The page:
If that was all that was required to produce the Mindscape the idea could possibly be doable. But even if our memories could be stored in digital form, there remains the problem of transferring them to a recipient’s brain.
This is the really tricky bit. Just as the virtual brain has to be identical to that of the original experiencer in order to get a true copy of what they are going through, so the person who draws down the experience from the Mindscape must also have identical neural architecture. If they don’t, the received experience will not be correctly ‘mapped’. If, say, you transmitted the experience of something coloured blue to a brain deficient in blue-sensing neurones, the result might be a green experience, or no experience at all, or – who knows? – a vision of flying pigs.
It would not therefore be enough for the Mindscape to read the information from a person’s brain and simply relay it. Rather the system would have to interpret the original data, and reformulate it, like translating text.
Let’s suppose that a technophile called Jane is in an art gallery in Italy. She looks at a painting of an animal and decides to transfer her experience to her friend Lara, in London. Both of them put on brain-reading devices – something like a very sophisticated EEG helmet – and the data from Jane’s brain is transmitted to the cloud-based translator.
Jane’s neural data shows that the painting first triggers activity in her visual cortex. This is transmitted along the neural pathway concerned with object recognition, where it is classified as ‘dog’. Fine so far. But Jane once had a bad experience with a dog and the event created a pathway from the neurones that recognize ‘dog” to her amygdala, the part of her brain that feels fear. As she looks at the painting, the activity from the object-recognition pathway therefore zooms off down the old path and produces fear.
Lara, on the other hand, does not have a connection from the ‘dog’-recognising pathway to her amygdala. In fact she loves dogs, so were she to see the painting first-hand, her neural activity would whizz from the object-recognition pathway to her pleasure circuit. Given that the Mindscape is about transmitting experiences, not stimuli, the signal it would send would include Jane’s amygdala activity as well as her sight of the painting.
So here we have a problem: the sight of the painting would normally produce pleasure in Lara, but the Mindscape is feeding in fear. This would not replicate the precise experience of Jane, though, because Lara would surely be puzzled by her own, unfamiliar reaction, whereas Jane’s original experience would not include puzzlement at all.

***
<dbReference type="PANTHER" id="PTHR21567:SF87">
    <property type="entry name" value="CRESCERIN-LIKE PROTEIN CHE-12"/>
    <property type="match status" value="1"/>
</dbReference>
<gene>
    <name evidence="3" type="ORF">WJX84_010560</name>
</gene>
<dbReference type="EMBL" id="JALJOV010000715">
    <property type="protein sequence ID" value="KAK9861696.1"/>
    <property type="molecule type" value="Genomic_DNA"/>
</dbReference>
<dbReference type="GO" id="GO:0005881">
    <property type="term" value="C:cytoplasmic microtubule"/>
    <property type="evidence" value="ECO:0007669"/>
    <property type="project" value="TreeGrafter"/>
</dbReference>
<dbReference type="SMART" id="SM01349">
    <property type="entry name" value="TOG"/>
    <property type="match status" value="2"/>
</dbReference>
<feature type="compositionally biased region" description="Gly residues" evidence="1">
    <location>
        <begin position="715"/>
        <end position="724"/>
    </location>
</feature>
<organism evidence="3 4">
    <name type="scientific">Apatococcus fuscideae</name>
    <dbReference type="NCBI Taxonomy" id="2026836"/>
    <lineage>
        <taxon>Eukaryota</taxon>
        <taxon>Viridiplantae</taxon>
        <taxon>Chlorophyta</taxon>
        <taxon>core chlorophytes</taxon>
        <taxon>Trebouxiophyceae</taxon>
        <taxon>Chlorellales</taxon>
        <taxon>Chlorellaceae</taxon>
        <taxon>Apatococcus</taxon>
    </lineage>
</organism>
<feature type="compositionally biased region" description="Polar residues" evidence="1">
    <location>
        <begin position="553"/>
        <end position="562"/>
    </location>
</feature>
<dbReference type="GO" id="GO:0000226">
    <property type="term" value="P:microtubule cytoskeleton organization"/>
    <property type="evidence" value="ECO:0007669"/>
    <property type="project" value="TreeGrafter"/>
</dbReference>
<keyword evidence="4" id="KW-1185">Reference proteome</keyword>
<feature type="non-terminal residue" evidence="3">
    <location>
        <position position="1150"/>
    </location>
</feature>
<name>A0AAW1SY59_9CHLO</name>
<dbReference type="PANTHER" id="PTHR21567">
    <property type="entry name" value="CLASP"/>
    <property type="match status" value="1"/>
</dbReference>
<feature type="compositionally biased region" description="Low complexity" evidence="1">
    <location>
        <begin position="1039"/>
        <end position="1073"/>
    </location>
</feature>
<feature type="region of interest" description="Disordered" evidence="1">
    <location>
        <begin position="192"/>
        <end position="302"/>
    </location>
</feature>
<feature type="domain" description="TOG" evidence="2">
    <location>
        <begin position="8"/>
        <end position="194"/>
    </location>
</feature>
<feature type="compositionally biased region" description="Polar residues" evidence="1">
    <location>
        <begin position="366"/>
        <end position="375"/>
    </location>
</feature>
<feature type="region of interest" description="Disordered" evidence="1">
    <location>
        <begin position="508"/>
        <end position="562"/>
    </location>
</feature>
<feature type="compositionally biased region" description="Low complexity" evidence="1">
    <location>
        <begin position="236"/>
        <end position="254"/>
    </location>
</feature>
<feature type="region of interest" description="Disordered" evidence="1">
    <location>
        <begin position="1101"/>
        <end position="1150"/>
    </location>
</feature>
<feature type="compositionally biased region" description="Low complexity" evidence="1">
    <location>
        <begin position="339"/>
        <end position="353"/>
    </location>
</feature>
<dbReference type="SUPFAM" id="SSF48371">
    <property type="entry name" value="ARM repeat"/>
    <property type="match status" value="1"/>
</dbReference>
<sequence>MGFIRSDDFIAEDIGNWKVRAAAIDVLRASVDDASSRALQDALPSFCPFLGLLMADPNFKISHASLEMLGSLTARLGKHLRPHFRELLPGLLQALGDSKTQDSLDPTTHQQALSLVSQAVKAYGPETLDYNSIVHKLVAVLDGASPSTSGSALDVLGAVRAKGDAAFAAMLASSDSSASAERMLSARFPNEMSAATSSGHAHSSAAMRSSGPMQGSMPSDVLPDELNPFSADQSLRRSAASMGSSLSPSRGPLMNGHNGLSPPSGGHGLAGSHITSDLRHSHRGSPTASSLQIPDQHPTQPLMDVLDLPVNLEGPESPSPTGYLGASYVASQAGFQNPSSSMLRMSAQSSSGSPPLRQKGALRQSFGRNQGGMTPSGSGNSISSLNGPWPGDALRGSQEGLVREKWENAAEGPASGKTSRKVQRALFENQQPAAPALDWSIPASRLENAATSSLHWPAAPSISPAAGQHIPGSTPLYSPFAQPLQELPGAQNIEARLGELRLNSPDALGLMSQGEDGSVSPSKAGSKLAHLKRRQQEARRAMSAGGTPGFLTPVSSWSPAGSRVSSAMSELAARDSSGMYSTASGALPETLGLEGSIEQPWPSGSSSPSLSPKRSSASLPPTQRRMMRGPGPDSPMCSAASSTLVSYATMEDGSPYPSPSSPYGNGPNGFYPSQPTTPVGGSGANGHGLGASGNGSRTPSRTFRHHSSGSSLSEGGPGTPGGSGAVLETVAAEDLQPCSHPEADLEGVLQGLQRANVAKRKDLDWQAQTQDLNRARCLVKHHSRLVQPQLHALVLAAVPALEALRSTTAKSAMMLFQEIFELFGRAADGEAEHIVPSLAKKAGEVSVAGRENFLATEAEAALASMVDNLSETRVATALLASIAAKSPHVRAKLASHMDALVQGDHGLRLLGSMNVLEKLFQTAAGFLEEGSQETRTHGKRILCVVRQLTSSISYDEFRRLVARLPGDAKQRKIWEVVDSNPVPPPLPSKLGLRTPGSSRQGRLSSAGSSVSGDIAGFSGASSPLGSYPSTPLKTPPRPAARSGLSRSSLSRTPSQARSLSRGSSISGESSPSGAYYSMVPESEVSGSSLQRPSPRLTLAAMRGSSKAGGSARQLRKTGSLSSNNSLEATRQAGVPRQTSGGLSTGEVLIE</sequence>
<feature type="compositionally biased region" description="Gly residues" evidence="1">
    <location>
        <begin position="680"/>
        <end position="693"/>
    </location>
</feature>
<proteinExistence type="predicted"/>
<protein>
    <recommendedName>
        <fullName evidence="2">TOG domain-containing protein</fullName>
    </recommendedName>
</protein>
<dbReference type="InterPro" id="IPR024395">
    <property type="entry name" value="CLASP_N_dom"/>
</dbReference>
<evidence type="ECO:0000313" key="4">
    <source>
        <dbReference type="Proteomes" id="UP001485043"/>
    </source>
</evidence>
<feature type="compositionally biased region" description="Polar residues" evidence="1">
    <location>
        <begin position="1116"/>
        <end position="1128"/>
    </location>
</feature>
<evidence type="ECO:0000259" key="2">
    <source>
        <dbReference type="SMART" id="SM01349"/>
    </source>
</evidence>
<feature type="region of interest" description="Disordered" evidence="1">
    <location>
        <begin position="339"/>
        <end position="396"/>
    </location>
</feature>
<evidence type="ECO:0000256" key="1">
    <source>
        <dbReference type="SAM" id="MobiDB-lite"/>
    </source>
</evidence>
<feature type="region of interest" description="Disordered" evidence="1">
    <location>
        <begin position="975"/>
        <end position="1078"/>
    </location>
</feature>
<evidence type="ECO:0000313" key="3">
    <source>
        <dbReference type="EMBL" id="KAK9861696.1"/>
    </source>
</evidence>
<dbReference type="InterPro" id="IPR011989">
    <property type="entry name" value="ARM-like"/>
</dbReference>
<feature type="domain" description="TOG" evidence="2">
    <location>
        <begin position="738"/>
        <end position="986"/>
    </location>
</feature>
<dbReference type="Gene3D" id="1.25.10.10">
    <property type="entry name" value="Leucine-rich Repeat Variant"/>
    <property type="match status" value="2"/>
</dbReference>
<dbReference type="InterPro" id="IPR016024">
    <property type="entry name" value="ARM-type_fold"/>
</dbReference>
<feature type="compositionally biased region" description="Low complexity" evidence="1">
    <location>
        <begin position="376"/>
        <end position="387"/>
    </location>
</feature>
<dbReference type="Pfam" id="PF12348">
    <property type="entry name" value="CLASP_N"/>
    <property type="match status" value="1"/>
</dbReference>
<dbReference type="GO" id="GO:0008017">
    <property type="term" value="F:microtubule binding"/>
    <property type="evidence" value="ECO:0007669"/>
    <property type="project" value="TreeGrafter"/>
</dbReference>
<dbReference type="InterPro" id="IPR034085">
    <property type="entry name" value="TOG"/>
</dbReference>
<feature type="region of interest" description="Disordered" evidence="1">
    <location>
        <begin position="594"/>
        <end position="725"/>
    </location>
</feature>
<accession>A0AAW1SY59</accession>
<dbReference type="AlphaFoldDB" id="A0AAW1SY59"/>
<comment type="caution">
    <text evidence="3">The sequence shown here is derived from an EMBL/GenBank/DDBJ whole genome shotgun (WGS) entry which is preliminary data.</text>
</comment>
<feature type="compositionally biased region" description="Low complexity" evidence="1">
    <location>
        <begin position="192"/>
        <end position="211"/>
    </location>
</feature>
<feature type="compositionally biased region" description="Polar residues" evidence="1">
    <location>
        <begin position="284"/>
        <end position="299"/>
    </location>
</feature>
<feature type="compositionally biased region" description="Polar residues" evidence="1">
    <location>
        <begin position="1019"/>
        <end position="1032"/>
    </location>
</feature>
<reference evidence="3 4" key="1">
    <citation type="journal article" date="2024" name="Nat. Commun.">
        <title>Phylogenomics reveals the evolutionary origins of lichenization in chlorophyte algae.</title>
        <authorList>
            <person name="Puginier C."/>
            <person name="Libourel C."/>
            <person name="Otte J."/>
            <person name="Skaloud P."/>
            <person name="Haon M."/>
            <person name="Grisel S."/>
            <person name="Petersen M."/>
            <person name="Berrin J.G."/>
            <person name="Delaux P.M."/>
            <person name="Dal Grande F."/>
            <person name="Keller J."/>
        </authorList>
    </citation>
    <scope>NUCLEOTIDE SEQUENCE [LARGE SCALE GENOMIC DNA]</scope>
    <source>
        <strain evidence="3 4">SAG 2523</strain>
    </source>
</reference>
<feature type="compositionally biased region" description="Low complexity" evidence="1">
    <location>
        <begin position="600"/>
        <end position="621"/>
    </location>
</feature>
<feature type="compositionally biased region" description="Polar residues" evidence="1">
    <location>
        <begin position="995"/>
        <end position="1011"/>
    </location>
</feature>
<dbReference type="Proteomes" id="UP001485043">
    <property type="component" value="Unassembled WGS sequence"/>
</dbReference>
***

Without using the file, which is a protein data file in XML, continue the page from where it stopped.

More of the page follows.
The only way around this would be to alter Lara’s entire self-identity. The information beamed into her would include all Jane’s active memories down to every physical detail. It would be a full-on hallucination. Furthermore, even when it ended, Lara could not just go back to being herself because the experience will have altered her brain. She may have retained her happy response to dogs, but she will also, potentially at least, have Jane’s fearful reaction. A little bit of her will have become Jane.
A more modest proposal is to create a receiver that can extract and then relay only those bits of neural data that are related to sensational stimuli – the neural activity of visual neurones, say. So Jane’s experience would be reduced to the sight of the picture, without the emotions and thoughts that accompany it.
But this would be a tricky task for many reasons. One is that what we think we sense is not what we actually sense. Experiments show that our experiences mainly consist of tiny bits of sensation ‘filled out’ by our imagination. One, carried out by Loughborough University, involved fitting eye-tracking devices to visitors at the National Gallery in London, and recording exactly where they looked when viewing a painting. It showed that they focused narrowly on areas of interest – faces, hands and the odd bright detail of clothes. Even when they looked for 10 minutes they neglected most of the canvas. When asked what they saw, though, all of them thought they had examined the entire picture – they had no idea that the parts they had really looked at were just a tiny bit of the whole.
This is typical of the way we view the world – we focus in on tiny areas of interest and ignore the rest. So although Jane may experience seeing the whole picture in the art gallery, she will probably only register a few patches of it, and Lara would therefore receive something like a half-obliterated photograph. Jane would do better to snap the picture with a smartphone and transmit the image itself.
There is also no guarantee that a reading of neuronal activity associated with sensation would actually capture sensation. For instance, the visual neurones of blind people have been found to encode sound, so their activity can produce different types of experience. It is not even clear that ‘visual’ and ‘auditory’ neuronal activity produces conscious experience at all. Some studies suggest that perception only occurs when activity from sensory neurones is transmitted to other parts of the brain.
Whether or not the Mindscape is possible, it challenges our deepest ideas about identity and consciousness. If it ever is realised, the change to our lives would be dramatic. As Sarah Newton says: “It will be utterly profound. We’re already becoming suspicious of the very concept of identity: it’s beginning to become clear that, just as the mystics said, the self is an illusion.”